Ireland signed an extradition agreement with Hong Kong in October 2007.
At the signing ceremony, Brian Lenihan, the then justice minister, said: “I am pleased that we have been able to negotiate what is a strong and effective agreement, which takes account of the fundamental legal and constitutional principles of both jurisdictions aimed at protecting the individual.”
The legal and constitutional situation in Hong Kong has been altered by the introduction of draconian security laws by China.
These target the pro-democracy movement in Hong Kong and its international supporters. These laws have ended Hong Kong’s autonomy, undermined its legal independence, and suppressed human rights and political freedoms.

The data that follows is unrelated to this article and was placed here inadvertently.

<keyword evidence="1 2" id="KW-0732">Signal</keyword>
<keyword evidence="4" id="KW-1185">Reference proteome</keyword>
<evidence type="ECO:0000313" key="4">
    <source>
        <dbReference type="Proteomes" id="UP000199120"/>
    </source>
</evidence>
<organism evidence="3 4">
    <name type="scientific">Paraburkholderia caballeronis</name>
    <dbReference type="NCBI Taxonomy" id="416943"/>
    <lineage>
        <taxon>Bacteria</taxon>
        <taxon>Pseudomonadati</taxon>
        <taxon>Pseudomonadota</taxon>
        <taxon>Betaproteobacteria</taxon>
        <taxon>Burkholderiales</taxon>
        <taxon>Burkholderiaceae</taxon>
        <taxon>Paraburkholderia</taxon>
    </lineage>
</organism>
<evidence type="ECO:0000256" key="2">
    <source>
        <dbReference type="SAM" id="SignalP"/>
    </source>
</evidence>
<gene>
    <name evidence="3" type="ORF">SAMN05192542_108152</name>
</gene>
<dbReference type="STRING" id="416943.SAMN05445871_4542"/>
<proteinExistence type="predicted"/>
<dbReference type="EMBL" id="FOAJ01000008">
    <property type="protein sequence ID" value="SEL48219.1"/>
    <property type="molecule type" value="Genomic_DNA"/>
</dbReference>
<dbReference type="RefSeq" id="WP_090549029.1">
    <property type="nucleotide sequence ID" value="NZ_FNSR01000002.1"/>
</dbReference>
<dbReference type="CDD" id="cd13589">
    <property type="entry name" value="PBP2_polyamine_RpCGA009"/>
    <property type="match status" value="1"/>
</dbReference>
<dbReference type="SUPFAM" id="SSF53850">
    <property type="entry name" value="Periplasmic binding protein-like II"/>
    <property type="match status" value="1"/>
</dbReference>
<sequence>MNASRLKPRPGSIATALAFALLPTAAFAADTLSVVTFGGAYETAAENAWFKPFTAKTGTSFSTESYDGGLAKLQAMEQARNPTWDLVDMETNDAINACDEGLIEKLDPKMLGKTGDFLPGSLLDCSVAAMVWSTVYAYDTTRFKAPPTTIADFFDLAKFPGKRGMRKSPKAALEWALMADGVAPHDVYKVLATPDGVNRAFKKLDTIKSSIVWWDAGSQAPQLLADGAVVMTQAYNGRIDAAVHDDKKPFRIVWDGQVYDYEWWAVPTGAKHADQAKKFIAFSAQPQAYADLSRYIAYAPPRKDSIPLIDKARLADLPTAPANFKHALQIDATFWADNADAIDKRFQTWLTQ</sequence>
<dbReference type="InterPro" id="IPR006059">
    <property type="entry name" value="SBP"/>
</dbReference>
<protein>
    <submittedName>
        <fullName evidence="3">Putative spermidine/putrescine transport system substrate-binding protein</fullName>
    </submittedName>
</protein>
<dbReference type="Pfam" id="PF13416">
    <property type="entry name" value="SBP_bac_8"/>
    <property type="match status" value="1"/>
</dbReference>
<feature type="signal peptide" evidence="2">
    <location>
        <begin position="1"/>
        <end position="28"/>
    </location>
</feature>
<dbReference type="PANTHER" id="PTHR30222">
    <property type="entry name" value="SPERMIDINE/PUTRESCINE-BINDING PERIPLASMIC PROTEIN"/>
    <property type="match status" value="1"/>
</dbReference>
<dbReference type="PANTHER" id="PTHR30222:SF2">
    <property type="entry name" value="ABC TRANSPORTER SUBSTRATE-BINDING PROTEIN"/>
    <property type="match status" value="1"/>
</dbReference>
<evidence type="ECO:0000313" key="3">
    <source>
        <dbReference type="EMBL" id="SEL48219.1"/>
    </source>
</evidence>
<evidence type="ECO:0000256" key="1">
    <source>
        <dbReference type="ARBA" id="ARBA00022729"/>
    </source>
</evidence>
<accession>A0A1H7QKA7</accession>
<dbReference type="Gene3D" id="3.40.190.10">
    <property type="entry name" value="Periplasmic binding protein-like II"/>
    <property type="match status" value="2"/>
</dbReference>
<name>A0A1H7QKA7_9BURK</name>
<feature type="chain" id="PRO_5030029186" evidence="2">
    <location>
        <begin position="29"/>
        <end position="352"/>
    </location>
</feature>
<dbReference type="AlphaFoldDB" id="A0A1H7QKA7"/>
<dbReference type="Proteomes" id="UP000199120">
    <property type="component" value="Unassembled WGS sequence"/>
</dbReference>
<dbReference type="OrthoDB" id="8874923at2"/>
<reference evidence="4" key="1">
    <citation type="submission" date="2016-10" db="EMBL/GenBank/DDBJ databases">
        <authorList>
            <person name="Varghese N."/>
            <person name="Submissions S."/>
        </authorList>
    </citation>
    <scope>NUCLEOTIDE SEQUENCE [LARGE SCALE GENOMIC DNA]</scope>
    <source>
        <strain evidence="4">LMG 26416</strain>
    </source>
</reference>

Furthermore, experts in Chinese and international law have stated that article 38 of these laws is extra- territorial and would apply to anyone living outside Hong Kong, including Irish citizens advocating democracy in Hong Kong, or criticising the Hong Kong or Chinese governments.
Irish critics of China and of its puppets in Hong Kong would face serious consequences if they ever visited Hong Kong, or they could be the subject of an extradition request under the Ireland-Hong Kong agreement.
Canada and Australia have suspended their extradition arrangements with Hong Kong. The UK and Finland are considering doing the same.
Irish legislators should send a message to Beijing by suspending the agreement.
Former Fine Gael MEP and European Parliament rapporteur for Hong Kong, 1997-2004